A daily summary of global reports on security issues.
Violence shook Turkey Sunday night and Monday, with two shooters opening fire outside the US consulate in Istanbul Monday morning and a separate car bombing at a police station overnight. The attacks come just weeks after Turkey began cracking down on Kurdish militants and it follows Ankara’s agreement to cooperate more closely with the US to fight the self-described Islamic State.
Police carrying automatic rifles blocked off streets around the US consulate today following the attack. One resident who witnessed the attack told Reuters that one of the assailants fired four or five rounds, targeting security officials and consulate employees.
No Turkish or US officials were wounded in the shootout, and local reports stated that one of the two suspected assailants was caught at a home in the Sariyer district of Istanbul after fleeing the scene. The injured woman is believed to be a part of the Revolutionary People’s Liberation Party-Front (DHKP-C), a group that’s banned in Turkey, The New York Times reports.
A statement on the group's website claimed responsibility for the consulate attack, Reuters reported, and described the United States as an "enemy of the peoples of the Middle East." The consulate attack came hours after a separate car bombing outside a police station in Istanbul in which an estimated seven civilians and three police officers were injured. It’s unclear if the two events are linked.
There’s a history of US diplomatic missions and Turkish police stations being targeted by far-left groups, reports Reuters. A suicide bombing outside the US Embassy in Ankara in 2013 – claimed by DHKP-C – killed a Turkish security guard.
Violence in Turkey has been on the rise in recent weeks, following Ankara’s decision to launch a “synchronized war on terror” last month, which includes joining US air strikes against the terrorist group Islamic State in Syria, but also targeting Kurdish militants in northern Iraq and suspected militants via raids and arrests inside of Turkey, Reuters reports.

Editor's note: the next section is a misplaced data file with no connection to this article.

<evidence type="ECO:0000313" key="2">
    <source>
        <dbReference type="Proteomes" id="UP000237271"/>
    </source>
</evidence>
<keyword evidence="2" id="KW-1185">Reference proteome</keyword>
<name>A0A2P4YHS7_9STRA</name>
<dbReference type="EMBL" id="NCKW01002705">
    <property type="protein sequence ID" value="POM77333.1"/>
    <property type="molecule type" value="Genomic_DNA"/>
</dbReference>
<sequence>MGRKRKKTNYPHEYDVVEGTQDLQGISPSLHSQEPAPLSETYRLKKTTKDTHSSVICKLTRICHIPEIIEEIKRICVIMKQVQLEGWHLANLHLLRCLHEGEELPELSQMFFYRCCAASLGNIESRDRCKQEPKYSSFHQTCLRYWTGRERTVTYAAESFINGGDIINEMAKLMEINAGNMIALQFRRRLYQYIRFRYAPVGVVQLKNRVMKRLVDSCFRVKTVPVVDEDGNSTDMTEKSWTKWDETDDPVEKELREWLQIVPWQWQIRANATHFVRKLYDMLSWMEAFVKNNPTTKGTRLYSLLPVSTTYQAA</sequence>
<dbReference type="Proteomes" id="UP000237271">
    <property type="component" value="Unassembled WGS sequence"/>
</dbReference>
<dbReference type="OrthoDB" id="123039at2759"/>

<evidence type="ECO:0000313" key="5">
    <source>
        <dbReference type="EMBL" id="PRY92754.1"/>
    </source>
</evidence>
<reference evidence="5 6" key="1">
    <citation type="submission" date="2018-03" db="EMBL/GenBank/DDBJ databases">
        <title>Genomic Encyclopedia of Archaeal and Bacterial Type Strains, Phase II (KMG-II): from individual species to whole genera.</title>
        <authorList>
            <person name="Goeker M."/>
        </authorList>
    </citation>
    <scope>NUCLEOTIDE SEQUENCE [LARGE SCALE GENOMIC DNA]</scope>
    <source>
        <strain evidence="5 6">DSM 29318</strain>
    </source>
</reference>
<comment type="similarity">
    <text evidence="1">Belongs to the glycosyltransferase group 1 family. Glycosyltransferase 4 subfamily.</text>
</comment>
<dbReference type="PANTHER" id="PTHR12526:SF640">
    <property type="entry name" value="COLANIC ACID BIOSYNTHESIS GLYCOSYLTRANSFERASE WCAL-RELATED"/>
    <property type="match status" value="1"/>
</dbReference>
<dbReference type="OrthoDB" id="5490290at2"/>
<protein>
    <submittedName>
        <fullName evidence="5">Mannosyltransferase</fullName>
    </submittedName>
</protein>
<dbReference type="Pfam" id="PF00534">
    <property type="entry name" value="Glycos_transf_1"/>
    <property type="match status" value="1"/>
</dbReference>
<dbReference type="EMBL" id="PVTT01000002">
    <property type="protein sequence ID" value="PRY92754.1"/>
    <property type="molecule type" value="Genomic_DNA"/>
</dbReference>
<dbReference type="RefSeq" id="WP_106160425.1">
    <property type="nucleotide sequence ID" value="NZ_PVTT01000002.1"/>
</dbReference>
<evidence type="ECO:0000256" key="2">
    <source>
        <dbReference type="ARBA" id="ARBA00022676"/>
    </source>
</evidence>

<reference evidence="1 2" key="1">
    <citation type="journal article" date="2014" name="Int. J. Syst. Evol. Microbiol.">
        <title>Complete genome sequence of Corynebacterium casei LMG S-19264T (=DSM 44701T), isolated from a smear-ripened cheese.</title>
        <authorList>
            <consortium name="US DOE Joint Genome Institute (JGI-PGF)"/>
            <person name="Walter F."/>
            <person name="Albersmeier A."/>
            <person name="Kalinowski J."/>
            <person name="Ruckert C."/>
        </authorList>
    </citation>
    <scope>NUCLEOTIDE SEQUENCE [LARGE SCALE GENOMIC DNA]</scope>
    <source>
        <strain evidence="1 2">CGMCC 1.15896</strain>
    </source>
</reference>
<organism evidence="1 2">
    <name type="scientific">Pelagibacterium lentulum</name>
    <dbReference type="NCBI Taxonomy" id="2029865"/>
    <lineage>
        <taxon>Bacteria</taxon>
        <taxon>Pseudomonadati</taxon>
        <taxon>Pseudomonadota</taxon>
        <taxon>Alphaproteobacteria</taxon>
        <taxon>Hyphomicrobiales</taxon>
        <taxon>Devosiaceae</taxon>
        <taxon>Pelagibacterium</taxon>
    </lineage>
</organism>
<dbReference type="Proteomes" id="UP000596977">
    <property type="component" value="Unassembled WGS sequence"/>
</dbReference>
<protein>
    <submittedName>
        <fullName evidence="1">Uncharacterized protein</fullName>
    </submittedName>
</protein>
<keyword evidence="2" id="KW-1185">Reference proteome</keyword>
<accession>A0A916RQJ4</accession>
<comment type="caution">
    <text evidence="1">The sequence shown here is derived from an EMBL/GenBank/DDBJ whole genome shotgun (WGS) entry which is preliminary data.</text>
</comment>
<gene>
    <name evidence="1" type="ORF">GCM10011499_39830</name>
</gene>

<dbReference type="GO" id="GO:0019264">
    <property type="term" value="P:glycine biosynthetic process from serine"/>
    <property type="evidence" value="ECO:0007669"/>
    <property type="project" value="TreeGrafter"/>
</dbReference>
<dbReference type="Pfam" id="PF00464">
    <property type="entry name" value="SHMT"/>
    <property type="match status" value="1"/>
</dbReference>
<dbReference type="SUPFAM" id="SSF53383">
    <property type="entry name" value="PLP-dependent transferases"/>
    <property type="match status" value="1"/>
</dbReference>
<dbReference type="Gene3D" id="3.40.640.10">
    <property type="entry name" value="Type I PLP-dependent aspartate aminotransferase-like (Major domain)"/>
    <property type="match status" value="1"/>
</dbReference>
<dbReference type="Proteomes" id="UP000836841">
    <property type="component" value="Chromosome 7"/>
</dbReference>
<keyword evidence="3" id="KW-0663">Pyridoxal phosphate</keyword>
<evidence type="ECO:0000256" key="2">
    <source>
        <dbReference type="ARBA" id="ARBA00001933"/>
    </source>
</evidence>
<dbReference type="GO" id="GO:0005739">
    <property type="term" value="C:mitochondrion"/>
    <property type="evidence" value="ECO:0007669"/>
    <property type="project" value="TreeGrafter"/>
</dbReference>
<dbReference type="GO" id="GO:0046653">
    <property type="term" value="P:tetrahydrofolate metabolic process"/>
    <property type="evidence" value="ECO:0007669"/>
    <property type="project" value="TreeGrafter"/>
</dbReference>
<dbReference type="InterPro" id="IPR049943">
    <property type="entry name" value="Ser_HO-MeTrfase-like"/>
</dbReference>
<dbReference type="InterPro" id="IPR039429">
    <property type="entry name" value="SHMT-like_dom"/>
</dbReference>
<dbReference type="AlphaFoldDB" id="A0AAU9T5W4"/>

According to The Christian Science Monitor, Turkey's decision last month to get involved in the US-led fight against the Islamic State "not only marked a policy shift but carries unique risks given its porous borders with Iraq and Syria."
For IS, which this month [July] dramatically changed its rhetoric regarding Turkey to make thinly veiled threats, the conflict imperils a vital conduit for its foreign fighters and a fertile recruiting ground in the region.
“Now that it is pretty obvious that Turkey joined the United States to target IS, I think it is very likely that IS will retaliate,” says Soner Cagaptay, Turkish Research program director at the Washington Institute for Near East Policy (WINEP). “It has a pretty sophisticated network of recruits, safe havens, and smuggling routes, and it will use those routes to strike back at Turkey. These guys know Turkey in and out.”
But the escalating conflict is also highlighting a common Turkish concern that the country’s security is threatened less by IS jihadists than by militants of the Kurdistan Workers’ Party, or PKK, which it considers a terrorist group. Among the hundreds of alleged terrorists rounded up in recent days, a majority are thought to be PKK sympathizers.
Tensions are “running high” between Ankara and Turkey’s Kurdish minority, with the government launching attacks on the banned PKK, reports The Los Angeles Times. And at the same time, the PKK has targeted Turkish infrastructure and police.
An informal, 2-year-old cease-fire between the government and the PKK has broken down, bringing fears that Turkey, NATO’s eastern bulwark, could descend into a new spiral of violence.
More than 30,000 people were killed during the three-decade war between the government and the PKK, which says it seeks greater self-determination for Turkey's long-repressed Kurdish minority. Both Turkey and the United States brand the PKK a terrorist group.
On Sunday, marchers at a demonstration in Istanbul called for an end to the escalating violence.
Turkey’s timing in cracking down on both IS and the PKK has led to the jump in instability, reports The New York Times.
One day before the consulate attack, the US announced that it sent six fighter jets to Turkey’s southern Incirlik air base in an effort to reinforce air campaigns against IS. Turkey shares a more than 500-mile border with Syria, where IS is operating.